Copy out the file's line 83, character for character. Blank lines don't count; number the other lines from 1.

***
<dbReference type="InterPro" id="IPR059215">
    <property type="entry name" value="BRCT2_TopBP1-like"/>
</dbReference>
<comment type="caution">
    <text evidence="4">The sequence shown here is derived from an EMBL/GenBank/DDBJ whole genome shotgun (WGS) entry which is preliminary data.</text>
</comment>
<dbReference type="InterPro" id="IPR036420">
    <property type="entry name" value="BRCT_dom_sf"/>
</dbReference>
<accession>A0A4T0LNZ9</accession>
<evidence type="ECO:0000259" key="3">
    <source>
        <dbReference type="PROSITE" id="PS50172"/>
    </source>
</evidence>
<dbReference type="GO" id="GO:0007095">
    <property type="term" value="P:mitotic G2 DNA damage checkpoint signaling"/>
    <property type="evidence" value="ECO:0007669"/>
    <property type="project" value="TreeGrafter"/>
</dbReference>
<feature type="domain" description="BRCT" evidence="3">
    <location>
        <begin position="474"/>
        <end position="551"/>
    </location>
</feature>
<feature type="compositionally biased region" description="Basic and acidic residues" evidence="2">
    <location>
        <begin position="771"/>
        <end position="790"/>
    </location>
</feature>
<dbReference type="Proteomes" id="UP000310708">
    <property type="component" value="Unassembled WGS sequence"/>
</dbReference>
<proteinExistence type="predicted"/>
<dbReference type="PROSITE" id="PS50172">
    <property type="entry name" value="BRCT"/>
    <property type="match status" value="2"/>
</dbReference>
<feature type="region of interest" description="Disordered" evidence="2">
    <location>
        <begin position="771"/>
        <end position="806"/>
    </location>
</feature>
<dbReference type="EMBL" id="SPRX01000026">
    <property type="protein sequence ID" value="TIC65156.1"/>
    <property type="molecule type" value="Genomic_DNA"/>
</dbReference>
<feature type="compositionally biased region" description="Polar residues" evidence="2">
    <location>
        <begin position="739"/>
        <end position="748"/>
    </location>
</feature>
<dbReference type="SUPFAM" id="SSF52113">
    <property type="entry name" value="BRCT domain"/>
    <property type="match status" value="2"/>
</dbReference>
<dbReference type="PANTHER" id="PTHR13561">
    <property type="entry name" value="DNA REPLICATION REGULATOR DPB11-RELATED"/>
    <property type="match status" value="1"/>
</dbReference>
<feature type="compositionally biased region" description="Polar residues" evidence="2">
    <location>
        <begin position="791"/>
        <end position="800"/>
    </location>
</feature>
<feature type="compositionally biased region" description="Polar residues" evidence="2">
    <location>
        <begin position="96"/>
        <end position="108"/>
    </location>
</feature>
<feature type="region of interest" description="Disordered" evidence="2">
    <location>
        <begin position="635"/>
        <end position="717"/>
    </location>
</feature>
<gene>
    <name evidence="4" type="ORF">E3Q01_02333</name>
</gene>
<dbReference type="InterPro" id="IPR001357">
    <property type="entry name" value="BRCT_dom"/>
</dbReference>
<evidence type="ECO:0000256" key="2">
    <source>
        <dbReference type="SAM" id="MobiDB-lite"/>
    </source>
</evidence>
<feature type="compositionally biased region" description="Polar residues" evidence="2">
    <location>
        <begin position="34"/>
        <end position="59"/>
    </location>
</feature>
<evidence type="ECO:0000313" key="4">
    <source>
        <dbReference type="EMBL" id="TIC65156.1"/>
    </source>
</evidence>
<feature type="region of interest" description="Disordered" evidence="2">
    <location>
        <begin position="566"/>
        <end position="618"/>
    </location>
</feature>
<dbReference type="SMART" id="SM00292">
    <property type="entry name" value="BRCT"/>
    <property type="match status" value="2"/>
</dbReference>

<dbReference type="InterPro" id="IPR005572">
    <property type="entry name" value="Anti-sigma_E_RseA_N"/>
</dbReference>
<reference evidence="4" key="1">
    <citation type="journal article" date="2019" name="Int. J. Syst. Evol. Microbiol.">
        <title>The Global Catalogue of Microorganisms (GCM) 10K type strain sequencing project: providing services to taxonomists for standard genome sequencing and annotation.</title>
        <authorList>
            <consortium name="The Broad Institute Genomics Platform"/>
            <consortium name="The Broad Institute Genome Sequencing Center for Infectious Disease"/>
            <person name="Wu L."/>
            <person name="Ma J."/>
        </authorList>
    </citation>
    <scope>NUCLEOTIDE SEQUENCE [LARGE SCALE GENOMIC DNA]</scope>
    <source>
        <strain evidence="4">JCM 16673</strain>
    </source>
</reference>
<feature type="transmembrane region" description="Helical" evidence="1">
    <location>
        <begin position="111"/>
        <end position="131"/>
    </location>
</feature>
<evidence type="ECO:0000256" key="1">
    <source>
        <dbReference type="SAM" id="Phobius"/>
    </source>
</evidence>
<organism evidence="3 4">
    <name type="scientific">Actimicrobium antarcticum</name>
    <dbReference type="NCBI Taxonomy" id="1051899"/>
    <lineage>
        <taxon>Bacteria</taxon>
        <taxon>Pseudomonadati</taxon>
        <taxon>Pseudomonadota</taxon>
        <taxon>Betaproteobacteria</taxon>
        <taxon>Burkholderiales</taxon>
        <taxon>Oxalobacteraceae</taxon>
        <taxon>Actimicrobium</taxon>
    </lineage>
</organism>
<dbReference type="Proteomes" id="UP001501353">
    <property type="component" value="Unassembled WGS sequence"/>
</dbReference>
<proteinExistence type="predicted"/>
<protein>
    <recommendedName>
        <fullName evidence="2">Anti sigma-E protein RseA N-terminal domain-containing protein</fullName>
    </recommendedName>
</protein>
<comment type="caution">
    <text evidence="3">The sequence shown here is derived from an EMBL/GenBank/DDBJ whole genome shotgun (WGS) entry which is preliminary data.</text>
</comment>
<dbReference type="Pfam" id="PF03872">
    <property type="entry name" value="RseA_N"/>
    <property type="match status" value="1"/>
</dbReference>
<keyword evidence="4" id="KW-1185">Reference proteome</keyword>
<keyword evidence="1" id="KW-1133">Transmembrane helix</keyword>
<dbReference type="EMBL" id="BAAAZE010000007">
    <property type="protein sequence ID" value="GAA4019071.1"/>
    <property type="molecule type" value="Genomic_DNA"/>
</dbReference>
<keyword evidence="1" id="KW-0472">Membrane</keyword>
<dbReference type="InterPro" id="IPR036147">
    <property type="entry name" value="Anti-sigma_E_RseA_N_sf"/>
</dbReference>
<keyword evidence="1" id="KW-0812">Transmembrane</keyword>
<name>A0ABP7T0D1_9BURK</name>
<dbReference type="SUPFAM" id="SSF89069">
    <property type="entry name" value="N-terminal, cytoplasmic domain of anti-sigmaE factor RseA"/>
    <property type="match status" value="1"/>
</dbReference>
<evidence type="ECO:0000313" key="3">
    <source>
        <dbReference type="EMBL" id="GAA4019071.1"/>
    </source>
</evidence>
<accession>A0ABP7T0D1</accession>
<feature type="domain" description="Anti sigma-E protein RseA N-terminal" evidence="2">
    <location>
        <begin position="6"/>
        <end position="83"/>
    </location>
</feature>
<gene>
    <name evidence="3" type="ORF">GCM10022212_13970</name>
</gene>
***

<gene>